Also found in: Thesaurus, Encyclopedia.


1. A powerful creative force or personality.
2. A public magistrate in some ancient Greek states.
3. Demiurge A deity in Gnosticism, Manichaeism, and other religions who creates the material world and is often viewed as the originator of evil.
4. Demiurge A Platonic deity who orders or fashions the material world out of chaos.

[Late Latin dēmiurgus, from Greek dēmiourgos, artisan : dēmios, public (from dēmos, people; see dā- in Indo-European roots) + ergos, worker (from ergon, work; see werg- in Indo-European roots).]

dem′i·ur′geous (-ûr′jəs), dem′i·ur′gic (-jĭk), dem′i·ur′gi·cal (-jĭ-kəl) adj.
dem′i·ur′gi·cal·ly adv.
American Heritage® Dictionary of the English Language, Fifth Edition. Copyright © 2016 by Houghton Mifflin Harcourt Publishing Company. Published by Houghton Mifflin Harcourt Publishing Company. All rights reserved.
Mentioned in ?
References in periodicals archive ?
AES+F observesby a demiurgic gaze, contemporary global situation full of cultural conflict,system crisis and political misery and creates grandeur projects that becomenew legends of Dasein for international society.
Project Nationhood, that new space of civic and psychic belonging that was going to be forged out of the inchoate desires of different ethnic nationalities yoked together by colonialism, was singularly blessed by the presence of a stellar cast of nationalist heroes and sheroes, of statesmen and women, some destined for demiurgic roles, some destined for vatic roles, some destined to combine both and even more roles as they screamed at that emergent nation at the crossroads: igbo re, ona re!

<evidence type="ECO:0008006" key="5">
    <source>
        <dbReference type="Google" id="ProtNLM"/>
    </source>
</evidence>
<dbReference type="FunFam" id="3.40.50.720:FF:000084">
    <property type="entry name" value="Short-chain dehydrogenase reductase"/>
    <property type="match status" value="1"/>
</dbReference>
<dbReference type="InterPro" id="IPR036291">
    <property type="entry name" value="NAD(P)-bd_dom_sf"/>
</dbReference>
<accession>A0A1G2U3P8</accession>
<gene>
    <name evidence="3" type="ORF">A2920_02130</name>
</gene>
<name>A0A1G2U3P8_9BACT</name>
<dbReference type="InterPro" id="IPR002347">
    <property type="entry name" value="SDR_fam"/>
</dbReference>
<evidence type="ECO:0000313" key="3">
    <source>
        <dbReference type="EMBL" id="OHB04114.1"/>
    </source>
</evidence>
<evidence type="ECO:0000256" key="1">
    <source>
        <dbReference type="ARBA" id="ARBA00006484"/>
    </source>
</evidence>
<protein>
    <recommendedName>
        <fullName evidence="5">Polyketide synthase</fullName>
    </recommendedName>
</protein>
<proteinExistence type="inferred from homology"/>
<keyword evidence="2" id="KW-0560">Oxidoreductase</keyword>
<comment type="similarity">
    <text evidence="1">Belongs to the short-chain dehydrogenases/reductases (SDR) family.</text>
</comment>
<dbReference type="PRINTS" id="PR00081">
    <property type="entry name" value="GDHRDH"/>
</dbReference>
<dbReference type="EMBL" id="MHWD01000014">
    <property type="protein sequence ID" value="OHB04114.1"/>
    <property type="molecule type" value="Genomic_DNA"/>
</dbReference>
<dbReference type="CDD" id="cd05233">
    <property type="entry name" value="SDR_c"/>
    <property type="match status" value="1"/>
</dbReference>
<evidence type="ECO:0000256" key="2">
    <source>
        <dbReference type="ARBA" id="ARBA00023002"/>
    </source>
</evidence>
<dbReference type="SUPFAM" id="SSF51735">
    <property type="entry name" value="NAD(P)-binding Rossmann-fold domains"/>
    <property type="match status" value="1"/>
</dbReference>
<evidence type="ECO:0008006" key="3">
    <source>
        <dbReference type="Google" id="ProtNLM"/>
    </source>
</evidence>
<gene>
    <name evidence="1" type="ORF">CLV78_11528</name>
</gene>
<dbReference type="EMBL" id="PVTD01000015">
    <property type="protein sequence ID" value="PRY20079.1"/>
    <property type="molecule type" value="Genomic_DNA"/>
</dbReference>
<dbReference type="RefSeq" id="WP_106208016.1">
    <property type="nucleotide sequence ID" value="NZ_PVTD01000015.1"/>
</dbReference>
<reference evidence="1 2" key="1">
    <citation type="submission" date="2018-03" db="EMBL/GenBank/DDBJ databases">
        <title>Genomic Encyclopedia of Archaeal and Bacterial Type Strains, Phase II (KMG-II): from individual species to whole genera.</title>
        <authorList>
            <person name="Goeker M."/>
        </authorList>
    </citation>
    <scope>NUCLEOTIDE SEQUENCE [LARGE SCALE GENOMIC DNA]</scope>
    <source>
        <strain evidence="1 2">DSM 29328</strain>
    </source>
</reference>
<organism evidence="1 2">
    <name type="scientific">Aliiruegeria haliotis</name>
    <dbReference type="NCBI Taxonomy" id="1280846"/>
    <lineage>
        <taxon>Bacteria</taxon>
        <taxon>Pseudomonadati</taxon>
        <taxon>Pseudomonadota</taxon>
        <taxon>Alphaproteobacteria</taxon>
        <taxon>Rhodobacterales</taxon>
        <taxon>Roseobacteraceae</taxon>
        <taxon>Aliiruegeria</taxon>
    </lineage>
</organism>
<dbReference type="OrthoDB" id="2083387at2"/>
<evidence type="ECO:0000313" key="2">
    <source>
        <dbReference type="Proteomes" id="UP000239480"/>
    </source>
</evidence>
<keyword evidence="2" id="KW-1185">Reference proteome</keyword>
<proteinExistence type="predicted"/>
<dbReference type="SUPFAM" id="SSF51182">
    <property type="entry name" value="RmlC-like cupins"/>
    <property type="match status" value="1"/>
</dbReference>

The persuasion of her thesis, implicitly humanizing her otherwise demiurgic cast by recounting their hopes, fears, loves, decaying marriages, suicides, patriotism, and confusion, sidesteps one pitfall potential to biography: the unintentionally myopic consideration of history through the all too precious consideration of one's subject.
We determine the destiny of matter" (Bachelard 2002, 88), "Material imagination has a demiurgic tone" (Bachelard 2011, Earth, 19).
The contemporary reader would be right in detecting here a warning against the excesses of Stalin's demiurgic creative impulse, but so too would she be justified in perceiving a homage to the leader in the lines: "Peter's work has only started, and is far from complete" and "[Pushkin,] who dreamed about the repetition of the advent of Peter, the builder-wonderworker'--what would he feel now?
By contrast, the movies that we are discussing tend to show their protagonists as being more directly, autonomously effective in their battle against the Demiurgic forces in the lower realm.
Thus, the hierarchical monotheism includes a transcendent Most-high God, a demiurgic creator often described as solar, God the governor (sometimes called the God of order or the judge), and a primeval divinized ancestor.
Let us consider the specifics of the form of demiurgic thinking which was determined by the existence of technology and originated at the origins of European civilization, in ancient Greece.
In fact, menstrual cycles, which have been linked to lunar cycles, (3) used to function in ancient cultures as a system of measurement, reference, and wonder, with a demiurgic value which was later rejected.
Capuana implies that, in his portrayal of Aurispa, D'Annunzio has already shown us that the demiurgic ambitions of his self-deluding successors, Cantelmo and Effrena, are doomed to failure.